PRINCIPLE No 4
CASE STUDY GRAZING ANIMALS [MINERALS]
Most mineral deficiencies fall into two general categories:
- A STRAIGHT deficiency
- AN INDUCED deficiency
Most deficiencies are induced and seldom come in "single" deficiencies.
Cattle and sheep need at least 15 minerals to be happy and healthy. Generally element [trace] deficiencies
in animals are seasonal and therefore can "sneak up" on you. However, when you first notice a mineral deficiency,
it has often been developing for a long period often unnoticed [subclinical] before the visible [clinical]
deficiency become apparent.
Seasonal deficiencies can be a result of a combination of:
As you can now see -
- low elemental status of the soil,
- reduced concentration of the trace element in the pasture,
- the pasture composition [has N been used],
- the animal's selection of plant species,
- antagonism with one or more elements at a soil, plant or animal level,
- increasing demands on animals due to growth, pregnancy or lactation,
- low body reserves of the element i.e. in the liver or kidneys [time factor] &
- the inability for the animal to access a supplement of the element[s],
- the extended length of time spent in a "deficient" pasture,
- observed deficiency identified in animals.
A mineral deficiency has often been a while developing,
Animals that are growing [& milking] have higher needs for minerals and are also at a higher
risk to mineral deficiencies. These include:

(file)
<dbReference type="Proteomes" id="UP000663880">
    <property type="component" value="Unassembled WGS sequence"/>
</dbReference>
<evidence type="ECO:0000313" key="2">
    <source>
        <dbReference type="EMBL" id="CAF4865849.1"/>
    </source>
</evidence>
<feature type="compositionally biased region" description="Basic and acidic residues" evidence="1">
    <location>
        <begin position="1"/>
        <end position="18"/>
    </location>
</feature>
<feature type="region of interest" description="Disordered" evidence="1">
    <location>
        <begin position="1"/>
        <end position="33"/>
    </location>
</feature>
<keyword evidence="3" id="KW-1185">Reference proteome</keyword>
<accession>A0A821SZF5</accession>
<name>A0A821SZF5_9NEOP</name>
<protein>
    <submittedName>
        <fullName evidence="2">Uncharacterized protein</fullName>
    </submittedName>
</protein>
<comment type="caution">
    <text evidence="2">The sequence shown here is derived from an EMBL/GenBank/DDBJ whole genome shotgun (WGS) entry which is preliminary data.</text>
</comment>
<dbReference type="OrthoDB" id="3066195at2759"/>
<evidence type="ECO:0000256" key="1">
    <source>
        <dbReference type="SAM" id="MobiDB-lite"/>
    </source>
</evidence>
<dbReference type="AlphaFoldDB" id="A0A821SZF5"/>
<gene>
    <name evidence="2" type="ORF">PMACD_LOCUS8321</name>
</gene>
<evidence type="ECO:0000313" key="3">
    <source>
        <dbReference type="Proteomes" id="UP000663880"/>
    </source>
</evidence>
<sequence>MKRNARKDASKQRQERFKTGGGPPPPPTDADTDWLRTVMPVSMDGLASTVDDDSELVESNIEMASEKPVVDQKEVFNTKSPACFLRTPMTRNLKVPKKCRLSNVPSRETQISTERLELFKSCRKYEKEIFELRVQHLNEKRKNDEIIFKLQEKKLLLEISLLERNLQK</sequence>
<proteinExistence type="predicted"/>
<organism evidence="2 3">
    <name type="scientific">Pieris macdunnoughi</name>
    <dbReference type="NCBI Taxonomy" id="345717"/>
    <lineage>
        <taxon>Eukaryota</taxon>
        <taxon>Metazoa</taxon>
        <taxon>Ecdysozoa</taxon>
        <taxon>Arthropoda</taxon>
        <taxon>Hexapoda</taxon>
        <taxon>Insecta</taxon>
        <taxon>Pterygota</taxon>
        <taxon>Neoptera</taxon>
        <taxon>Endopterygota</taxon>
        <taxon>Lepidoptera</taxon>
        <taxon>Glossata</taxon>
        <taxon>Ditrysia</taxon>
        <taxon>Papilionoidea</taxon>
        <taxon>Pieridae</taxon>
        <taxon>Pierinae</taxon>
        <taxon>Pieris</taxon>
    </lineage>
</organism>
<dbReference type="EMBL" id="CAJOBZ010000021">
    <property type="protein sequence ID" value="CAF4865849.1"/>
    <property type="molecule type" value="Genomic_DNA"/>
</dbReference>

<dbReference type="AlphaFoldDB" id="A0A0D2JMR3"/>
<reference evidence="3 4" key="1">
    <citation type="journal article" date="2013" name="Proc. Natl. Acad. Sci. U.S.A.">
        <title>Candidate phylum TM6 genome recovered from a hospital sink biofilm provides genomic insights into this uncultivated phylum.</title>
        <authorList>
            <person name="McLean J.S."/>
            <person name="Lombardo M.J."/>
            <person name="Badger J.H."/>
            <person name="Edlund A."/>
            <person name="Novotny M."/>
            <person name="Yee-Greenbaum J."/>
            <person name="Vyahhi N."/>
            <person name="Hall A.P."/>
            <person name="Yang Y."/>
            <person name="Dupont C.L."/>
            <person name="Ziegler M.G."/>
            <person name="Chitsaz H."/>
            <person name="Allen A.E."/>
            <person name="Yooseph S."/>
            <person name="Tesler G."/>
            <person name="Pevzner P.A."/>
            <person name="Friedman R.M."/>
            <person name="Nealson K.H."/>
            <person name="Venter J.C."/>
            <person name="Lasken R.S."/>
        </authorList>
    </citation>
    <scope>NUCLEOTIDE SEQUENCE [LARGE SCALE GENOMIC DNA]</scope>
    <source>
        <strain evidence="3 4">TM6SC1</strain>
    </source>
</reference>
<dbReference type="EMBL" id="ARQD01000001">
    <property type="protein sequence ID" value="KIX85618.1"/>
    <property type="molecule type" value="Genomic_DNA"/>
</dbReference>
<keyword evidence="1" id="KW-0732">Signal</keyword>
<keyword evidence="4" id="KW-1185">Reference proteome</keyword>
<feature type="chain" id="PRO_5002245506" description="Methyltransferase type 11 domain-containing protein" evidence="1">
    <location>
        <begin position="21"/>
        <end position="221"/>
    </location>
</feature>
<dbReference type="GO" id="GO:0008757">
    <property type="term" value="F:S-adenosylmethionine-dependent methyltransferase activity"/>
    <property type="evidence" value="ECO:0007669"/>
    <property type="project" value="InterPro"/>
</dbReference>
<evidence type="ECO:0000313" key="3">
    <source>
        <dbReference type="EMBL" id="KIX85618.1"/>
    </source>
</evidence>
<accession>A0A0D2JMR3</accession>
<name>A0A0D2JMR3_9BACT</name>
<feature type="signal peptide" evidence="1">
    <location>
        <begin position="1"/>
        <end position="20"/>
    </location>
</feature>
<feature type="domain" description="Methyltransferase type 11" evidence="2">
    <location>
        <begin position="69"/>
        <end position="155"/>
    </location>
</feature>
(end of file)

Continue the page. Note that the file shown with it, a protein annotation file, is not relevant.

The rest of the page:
Cattle on pasture can encounter excesses in elements like:
- rapidly growing young stock i.e. lambs / calves and in-calf heifers etc.
- ewes & cows in calf or milking
- rams & bulls also need extra zinc.
What to look out for in mineral deficiencies.
- Sodium / Chlorine
- Boron [especially very close to the sea]
Cattle on pasture can encounter deficiencies in major elements like:
In the trace elements deficiencies can include:
The information contained in this publication has been formulated in good faith, the contents do
not take into account all the factors which need to be considered before putting that information
into practice. Accordingly, no person should rely on anything contained herein as a substitute for
specific professional advice.
- occasionally Cobalt.
S.O.S. Rev 9.2 All rights reserved.
Contact: www.healthyag.com © Gwyn Jones 2001
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